HAMPSTEAD — Pender County announced plans to put two recently drilled water wells into production by early 2021 and to start building a reverse osmosis plant in Hampstead, projected at $71 million in capital costs over a five-year construction period and $122.6 million by 2040.
The decision follows a March budget retreat where commissioners reviewed five options presented by engineering firm CDM Smith to increase the county’s water supply to the fast-growing eastern portion of the county.
“Under existing maximum day demands (MDD), the system has inadequate capacity to convey water to the eastern portions of the service area,” the report concluded. “Storage tanks empty and minimum pressures cannot be maintained in the distribution system … Due to these limitations, critical upgrades are required to provide uninterrupted drinking water to customers.”
The firm, based out of Raleigh, recommended the county build a new reverse osmosis groundwater treatment plant somewhere in the Hampstead area, which would have a 3-million-gallon-per-day (mgd) capacity, expandable to 5 mgd by 2040.
Currently, the county treats its water at a 2-mgd plant near U.S. 421 just north of the New Hanover County line, which receives water from the Cape Fear River.
The county has already begun construction of two groundwater wells to address immediate water demand needs, with both expected to pull at total of 504,000 gallons a day from the Peedee Aquifer and, eventually, piped to the future treatment plant.
Operation of the first well is expected to begin by the end of this summer, according to Keel, with both wells operational by early 2021. Once completed, they will connect to the county’s current water pipes that run along the Highway 17 corridor along the coast.
One well is located at the Hampstead Annex and the other at Hampstead Kiwanis Park.
At a total projected increase of 504,000 gallons a day to the densely populated Hampstead and Scotts Hill areas, the two tanks would be designed to increase the areas’ water supply capacity by roughly 63% to 75% — based on the area’s current capacity of 800,000 to 900,000 gallons a day, according to Keel.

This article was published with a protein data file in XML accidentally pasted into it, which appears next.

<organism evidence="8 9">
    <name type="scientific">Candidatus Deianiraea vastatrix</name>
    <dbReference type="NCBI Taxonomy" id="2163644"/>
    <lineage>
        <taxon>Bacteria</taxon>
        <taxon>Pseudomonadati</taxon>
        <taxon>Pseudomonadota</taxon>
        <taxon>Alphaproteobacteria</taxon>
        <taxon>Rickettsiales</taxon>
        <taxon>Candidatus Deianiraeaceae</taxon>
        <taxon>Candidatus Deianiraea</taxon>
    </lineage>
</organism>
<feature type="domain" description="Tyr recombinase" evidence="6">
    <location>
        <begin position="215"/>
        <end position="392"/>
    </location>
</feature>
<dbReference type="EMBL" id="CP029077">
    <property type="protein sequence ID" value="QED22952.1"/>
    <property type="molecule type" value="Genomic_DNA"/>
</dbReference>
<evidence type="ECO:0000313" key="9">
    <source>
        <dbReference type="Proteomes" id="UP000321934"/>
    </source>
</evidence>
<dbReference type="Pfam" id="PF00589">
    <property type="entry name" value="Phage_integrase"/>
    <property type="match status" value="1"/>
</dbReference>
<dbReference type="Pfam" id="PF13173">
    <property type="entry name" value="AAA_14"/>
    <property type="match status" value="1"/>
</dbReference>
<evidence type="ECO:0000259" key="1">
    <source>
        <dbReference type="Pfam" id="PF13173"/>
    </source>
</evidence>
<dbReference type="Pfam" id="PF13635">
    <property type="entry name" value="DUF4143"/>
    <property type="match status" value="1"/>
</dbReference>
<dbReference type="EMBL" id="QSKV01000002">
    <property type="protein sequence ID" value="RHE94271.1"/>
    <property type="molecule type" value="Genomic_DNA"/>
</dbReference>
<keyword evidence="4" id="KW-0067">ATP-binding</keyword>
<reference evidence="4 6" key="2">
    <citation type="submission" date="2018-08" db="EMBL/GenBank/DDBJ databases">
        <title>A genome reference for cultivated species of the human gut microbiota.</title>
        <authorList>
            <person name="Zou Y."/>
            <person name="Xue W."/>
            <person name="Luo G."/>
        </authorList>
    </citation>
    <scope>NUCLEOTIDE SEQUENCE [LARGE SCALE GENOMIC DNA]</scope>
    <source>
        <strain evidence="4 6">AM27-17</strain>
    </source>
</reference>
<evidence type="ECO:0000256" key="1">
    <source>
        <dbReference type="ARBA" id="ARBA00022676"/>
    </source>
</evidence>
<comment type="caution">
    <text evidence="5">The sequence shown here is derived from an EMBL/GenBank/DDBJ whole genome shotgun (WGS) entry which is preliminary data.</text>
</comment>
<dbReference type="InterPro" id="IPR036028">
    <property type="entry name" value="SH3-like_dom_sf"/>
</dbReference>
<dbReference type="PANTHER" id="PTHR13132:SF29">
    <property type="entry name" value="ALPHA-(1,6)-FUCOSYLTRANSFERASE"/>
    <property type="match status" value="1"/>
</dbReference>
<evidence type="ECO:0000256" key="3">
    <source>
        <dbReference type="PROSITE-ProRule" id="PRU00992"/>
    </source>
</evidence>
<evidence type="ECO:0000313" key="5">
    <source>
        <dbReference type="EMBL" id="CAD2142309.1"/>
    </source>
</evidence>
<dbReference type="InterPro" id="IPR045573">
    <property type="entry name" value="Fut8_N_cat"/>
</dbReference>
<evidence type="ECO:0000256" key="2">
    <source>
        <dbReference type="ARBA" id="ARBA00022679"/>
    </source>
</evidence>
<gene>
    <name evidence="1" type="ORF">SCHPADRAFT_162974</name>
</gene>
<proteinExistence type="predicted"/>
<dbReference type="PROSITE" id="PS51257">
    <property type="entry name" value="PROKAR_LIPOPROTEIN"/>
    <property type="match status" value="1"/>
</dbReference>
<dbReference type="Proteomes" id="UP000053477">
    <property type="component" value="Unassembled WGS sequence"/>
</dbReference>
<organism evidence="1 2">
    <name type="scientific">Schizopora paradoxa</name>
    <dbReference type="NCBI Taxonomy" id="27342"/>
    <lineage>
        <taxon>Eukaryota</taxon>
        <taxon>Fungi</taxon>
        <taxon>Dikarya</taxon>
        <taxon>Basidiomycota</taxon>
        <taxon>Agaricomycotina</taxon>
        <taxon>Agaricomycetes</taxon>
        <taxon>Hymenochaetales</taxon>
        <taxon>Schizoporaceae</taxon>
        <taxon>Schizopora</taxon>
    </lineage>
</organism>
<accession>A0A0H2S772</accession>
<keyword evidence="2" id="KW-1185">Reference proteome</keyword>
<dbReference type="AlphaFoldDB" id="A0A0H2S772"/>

Keel said drilling of the two well has already been completed, and the county will open bids on Thursday for the related construction work to make them operational — including a water processing building, pipes, and connection to the current PCU system.
“Both the wells and the constructions should be finished no later than 2021,” Keel said.
Pender County Chairman George Brown promised that one of the wells will be operational on a temporary basis by late summer. Last summer, the area experienced a drought that maxed out its water supply to the area.
He said that after the March retreat, commissioners determined the reverse osmosis plant option made the most sense economically.
According to Keel, the county is still looking for a piece of Hampstead property for the future treatment plant — ideally with enough space for an adjacent wellfield that will pull groundwater to use during the reverse osmosis process itself. If it does not, it will have to build the wellfield elsewhere and pipe the water into the plant, similar to the Richardson Plant in New Hanover County.
Keel said the five-year process to build out the plant will begin in the next few months when the county expects to hire engineering services.
The commissioners’ decision came after they commissioned CDM Smith to conduct a $169,000 study last July to determine long-term solutions to the county’s water capacity constraints along the coast.
Commissioners chose the firm’s suggested option, which includes:
- A new reverse osmosis water treatment plant in the Hampstead area owned and operated by PCU; 3-mgd initial capacity expandable to 5 mgd by 2040);
- Miscellaneous pipeline improvements;
- An expansion of the existing water treatment plant’s capacity from 2 mgd to 6 mgd;
- A new 700,000-gallon elevated water storage tank in Rocky Point;
- And a new 300,000-gallon elevated water storage tank in Scotts Hill.
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